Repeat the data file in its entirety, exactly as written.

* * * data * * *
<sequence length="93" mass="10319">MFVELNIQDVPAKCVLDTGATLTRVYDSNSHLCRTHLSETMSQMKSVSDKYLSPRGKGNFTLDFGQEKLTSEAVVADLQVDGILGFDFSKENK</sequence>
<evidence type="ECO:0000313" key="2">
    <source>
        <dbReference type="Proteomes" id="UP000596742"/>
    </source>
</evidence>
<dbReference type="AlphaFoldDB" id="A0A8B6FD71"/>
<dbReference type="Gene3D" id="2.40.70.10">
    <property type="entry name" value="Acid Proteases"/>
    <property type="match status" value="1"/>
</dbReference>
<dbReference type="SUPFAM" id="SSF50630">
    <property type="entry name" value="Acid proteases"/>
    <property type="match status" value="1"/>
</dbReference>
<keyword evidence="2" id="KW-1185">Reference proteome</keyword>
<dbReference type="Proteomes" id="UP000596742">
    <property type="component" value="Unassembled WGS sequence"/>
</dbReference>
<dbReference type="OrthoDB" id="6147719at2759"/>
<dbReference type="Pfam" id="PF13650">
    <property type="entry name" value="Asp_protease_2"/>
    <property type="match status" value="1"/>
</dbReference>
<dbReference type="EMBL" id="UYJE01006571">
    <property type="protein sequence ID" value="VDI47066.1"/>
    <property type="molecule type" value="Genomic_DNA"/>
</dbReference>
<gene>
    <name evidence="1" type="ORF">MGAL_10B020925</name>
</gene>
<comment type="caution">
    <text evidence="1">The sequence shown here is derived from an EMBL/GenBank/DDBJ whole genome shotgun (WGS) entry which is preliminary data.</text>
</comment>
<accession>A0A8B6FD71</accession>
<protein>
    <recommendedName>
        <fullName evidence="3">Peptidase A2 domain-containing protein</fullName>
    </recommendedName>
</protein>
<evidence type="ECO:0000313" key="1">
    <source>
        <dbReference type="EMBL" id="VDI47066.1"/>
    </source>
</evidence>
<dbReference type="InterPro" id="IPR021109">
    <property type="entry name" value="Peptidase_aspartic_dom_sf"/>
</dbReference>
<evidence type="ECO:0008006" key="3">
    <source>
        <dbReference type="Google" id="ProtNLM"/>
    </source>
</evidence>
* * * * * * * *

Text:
<sequence length="93" mass="10319">MFVELNIQDVPAKCVLDTGATLTRVYDSNSHLCRTHLSETMSQMKSVSDKYLSPRGKGNFTLDFGQEKLTSEAVVADLQVDGILGFDFSKENK</sequence>
<evidence type="ECO:0000313" key="2">
    <source>
        <dbReference type="Proteomes" id="UP000596742"/>
    </source>
</evidence>
<dbReference type="AlphaFoldDB" id="A0A8B6FD71"/>
<dbReference type="Gene3D" id="2.40.70.10">
    <property type="entry name" value="Acid Proteases"/>
    <property type="match status" value="1"/>
</dbReference>
<dbReference type="SUPFAM" id="SSF50630">
    <property type="entry name" value="Acid proteases"/>
    <property type="match status" value="1"/>
</dbReference>
<keyword evidence="2" id="KW-1185">Reference proteome</keyword>
<dbReference type="Proteomes" id="UP000596742">
    <property type="component" value="Unassembled WGS sequence"/>
</dbReference>
<dbReference type="OrthoDB" id="6147719at2759"/>
<dbReference type="Pfam" id="PF13650">
    <property type="entry name" value="Asp_protease_2"/>
    <property type="match status" value="1"/>
</dbReference>
<dbReference type="EMBL" id="UYJE01006571">
    <property type="protein sequence ID" value="VDI47066.1"/>
    <property type="molecule type" value="Genomic_DNA"/>
</dbReference>
<gene>
    <name evidence="1" type="ORF">MGAL_10B020925</name>
</gene>
<comment type="caution">
    <text evidence="1">The sequence shown here is derived from an EMBL/GenBank/DDBJ whole genome shotgun (WGS) entry which is preliminary data.</text>
</comment>
<accession>A0A8B6FD71</accession>
<protein>
    <recommendedName>
        <fullName evidence="3">Peptidase A2 domain-containing protein</fullName>
    </recommendedName>
</protein>
<evidence type="ECO:0000313" key="1">
    <source>
        <dbReference type="EMBL" id="VDI47066.1"/>
    </source>
</evidence>
<dbReference type="InterPro" id="IPR021109">
    <property type="entry name" value="Peptidase_aspartic_dom_sf"/>
</dbReference>
<evidence type="ECO:0008006" key="3">
    <source>
        <dbReference type="Google" id="ProtNLM"/>
    </source>
</evidence>